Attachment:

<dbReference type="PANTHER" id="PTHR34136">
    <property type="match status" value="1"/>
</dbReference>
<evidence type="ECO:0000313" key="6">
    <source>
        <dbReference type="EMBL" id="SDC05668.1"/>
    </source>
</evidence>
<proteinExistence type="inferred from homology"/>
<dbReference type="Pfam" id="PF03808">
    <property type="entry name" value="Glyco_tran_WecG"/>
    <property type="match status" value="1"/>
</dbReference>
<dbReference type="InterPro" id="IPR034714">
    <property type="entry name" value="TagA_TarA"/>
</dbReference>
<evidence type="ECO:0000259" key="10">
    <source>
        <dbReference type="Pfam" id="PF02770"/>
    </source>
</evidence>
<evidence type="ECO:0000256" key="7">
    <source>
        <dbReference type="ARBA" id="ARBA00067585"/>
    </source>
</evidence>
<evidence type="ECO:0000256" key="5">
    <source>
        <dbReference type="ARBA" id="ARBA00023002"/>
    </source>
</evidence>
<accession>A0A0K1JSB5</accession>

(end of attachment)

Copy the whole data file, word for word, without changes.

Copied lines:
<dbReference type="PANTHER" id="PTHR34136">
    <property type="match status" value="1"/>
</dbReference>
<evidence type="ECO:0000313" key="6">
    <source>
        <dbReference type="EMBL" id="SDC05668.1"/>
    </source>
</evidence>
<proteinExistence type="inferred from homology"/>
<dbReference type="Pfam" id="PF03808">
    <property type="entry name" value="Glyco_tran_WecG"/>
    <property type="match status" value="1"/>
</dbReference>
<dbReference type="InterPro" id="IPR034714">
    <property type="entry name" value="TagA_TarA"/>
</dbReference>
<evidence type="ECO:0000259" key="10">
    <source>
        <dbReference type="Pfam" id="PF02770"/>
    </source>
</evidence>
<evidence type="ECO:0000256" key="7">
    <source>
        <dbReference type="ARBA" id="ARBA00067585"/>
    </source>
</evidence>
<evidence type="ECO:0000256" key="5">
    <source>
        <dbReference type="ARBA" id="ARBA00023002"/>
    </source>
</evidence>
<accession>A0A0K1JSB5</accession>